Can the Bush administration get just a little bit of credit?
The unemployment rate just dropped from 4.7 percent to 4.6 percent. The Washington Post, not exactly a Bush administration cheerleader, recently wrote "that just about every worker with the skills and desire to work can find a job." Yet the same article cited its own poll that shows only 39 percent of Americans approve of Bush's handling of the economy, with 59 percent disapproving.
The tax cuts, as tax-cutting former President John F. Kennedy predicted, sparked the economy. Kennedy once said that it may sound "paradoxical," but in order to increase tax revenues, we must decrease tax rates. Under Bush, "tax collections have increased by $521 billion in the last two fiscal years," reports The Wall Street Journal, "the largest two-year revenue increase -- even after adjusting for inflation -- in American history." Even with the irresponsible spending, this puts the deficit at 2 percent of GDP, well below the recent 40-year average of 2.7 percent. Inflation and interest rates remain low. And labor analysts just revised upward the figures on job creation, adding an additional 810,000 jobs!
But what about giving Bush credit?
Nonsense, the Los Angeles Times now editorializes, credit our Energizer-bunny economy. You know, it just goes, and goes, and goes, irrespective of the president behind the wheel. After calling unemployment and inflation "reassuringly low"; after noting that "growth is steady"; after calling the recent record Dow Jones averages a "tribute to the resilience of the U.S. economy"; and after pointing out that "hourly wages in September were up 4 percent from a year earlier" -- the Times editorial gave the Bush administration no credit.
But, take a look at quotes from past editorials from the Los Angeles Times:
July 17, 2003: The White House's deficit of 2003, as well the one projected for the next year, "isn't as bad is it seems. It's worse."
Sept. 20, 2003: As Bush's unfulfilled spending promises continue, "Bush risks not just his personal credibility but the nation's security, economic future and natural resources."
Oct. 6, 2003: "The administration's tax cuts are the economic equivalent of steroids; they may quickly pump up economy, but the long-term effect on fiscal health will be dire."
Jan. 29, 2004: "The unreal quality of the Bush administration's economic program reached new heights last week."
June 2, 2004: " . . . President Bush risks fiscal meltdown by addressing the federal budget deficit as if there's no day after tomorrow," and criticized Bush policies "that would further inflate the deficit . . . "
Now let's talk ethics. A recent poll, in the wake of the Rep. Mark Foley, R-Fla., scandal, gives Democrats higher marks for "ethics" than Republicans.
Consider the last 30 years, when the House instituted post-Watergate ethics guidelines. The tally, as of late 2004, over the same period, comes to 70 House members who faced investigations for ethical misconduct: 55 Democrats and 15 Republicans.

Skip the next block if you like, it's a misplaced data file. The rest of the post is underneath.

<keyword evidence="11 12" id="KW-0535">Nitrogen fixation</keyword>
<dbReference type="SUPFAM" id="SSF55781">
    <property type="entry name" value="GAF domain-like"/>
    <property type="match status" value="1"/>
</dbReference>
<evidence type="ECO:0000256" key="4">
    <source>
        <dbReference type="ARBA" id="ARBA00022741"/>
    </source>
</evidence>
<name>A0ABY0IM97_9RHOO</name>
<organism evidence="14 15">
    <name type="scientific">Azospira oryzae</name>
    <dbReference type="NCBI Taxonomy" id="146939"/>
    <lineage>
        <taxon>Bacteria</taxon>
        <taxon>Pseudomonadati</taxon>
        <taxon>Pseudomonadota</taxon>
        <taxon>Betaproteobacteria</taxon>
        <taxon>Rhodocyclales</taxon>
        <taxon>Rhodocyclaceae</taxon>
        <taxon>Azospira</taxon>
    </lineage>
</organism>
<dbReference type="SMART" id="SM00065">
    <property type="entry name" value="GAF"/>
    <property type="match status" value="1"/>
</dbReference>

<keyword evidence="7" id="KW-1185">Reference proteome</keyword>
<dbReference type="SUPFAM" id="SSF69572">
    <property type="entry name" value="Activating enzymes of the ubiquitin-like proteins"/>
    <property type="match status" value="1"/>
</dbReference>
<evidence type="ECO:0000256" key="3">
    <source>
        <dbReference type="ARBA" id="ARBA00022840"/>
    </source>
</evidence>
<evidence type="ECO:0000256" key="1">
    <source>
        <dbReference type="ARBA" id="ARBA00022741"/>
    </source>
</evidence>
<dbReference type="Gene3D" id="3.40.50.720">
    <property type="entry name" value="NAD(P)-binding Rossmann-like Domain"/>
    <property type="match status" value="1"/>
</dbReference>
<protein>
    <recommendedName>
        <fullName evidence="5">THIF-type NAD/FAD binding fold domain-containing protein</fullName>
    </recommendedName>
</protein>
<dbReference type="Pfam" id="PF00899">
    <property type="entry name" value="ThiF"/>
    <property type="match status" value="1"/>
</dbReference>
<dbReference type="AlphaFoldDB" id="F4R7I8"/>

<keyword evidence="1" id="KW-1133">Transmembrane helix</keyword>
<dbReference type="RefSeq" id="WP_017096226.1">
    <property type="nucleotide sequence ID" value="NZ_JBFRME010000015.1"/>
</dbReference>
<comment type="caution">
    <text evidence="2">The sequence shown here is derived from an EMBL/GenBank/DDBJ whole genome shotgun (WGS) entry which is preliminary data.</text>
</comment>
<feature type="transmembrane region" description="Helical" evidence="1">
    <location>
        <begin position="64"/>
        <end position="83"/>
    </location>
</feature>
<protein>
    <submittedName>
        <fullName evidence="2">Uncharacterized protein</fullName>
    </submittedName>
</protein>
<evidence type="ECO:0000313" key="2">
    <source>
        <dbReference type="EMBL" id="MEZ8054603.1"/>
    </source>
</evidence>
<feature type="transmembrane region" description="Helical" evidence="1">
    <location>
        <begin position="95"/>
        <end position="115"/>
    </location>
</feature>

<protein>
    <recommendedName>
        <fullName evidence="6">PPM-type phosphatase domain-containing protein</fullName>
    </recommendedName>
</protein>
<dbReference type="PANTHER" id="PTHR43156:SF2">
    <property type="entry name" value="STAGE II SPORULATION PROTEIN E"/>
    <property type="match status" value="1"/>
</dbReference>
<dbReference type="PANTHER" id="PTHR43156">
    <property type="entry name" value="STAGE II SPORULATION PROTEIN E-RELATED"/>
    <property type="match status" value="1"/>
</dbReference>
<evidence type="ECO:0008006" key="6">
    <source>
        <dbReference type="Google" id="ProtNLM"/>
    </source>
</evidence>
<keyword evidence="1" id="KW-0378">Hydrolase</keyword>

Recall how Democrats defended former President Clinton against accusation after accusation. The president's defenders dismissed allegations by former Arkansas state staffer Paula Jones, who accused then-Gov. Bill Clinton of sexual misconduct. Clinton defender-in-chief James Carville said, "If you drag a hundred dollar bill through a trailer park, you never know what you'll find." But after pleading guilty to lying under oath, and becoming the first sitting president to be found in contempt of court, Clinton settled Jones' "non-meritorious" civil sexual harassment case out-of-court for $850,000.
Kathleen Willey, a former Democratic contributor, claimed on "60 Minutes" that the former president took her hand and placed it on his genitalia. Incredibly, feminist Gloria Steinem wrote that it was not sexual harassment because when Willey asked him to stop, he did. Call this the "one grope rule."
Juanita Broaddrick, a volunteer for Arkansas Attorney General Bill Clinton's gubernatorial campaign, accused him of rape. Yet Clinton defenders simply dismissed her as a liar, just as they dismissed, minimized or attacked others claiming to have had affairs with the married Clinton. Mistresses include Arkansas "saloon singer" Gennifer Flowers. Clinton initially denied having an affair with her, but later admitted, under oath, to one sexual encounter. The president, of course, famously wagged his finger and denied intern Monica Lewinsky's claim of a sexual relationship. Meanwhile, Clinton defenders played hear-no-evil, see-no-evil, speak-no-evil.
In the case of former Republican Congressman Foley, he promptly resigned after the revelation of sexually explicit e-mails to a former page. Despicable? Yes. Rape? No. In any case, the Republican Party dumped him faster than you can say "Ken Starr."
An old trial lawyer once told me, "Juries don't decide cases based solely on fact, evidence and law. They reach their verdicts based on 'impressions'." In the battle for "impressions" over the economy and ethics, Democrats -- with the complicity of the liberal mainscream media -- think they're winning. Let's wait until the jury returns with its verdict.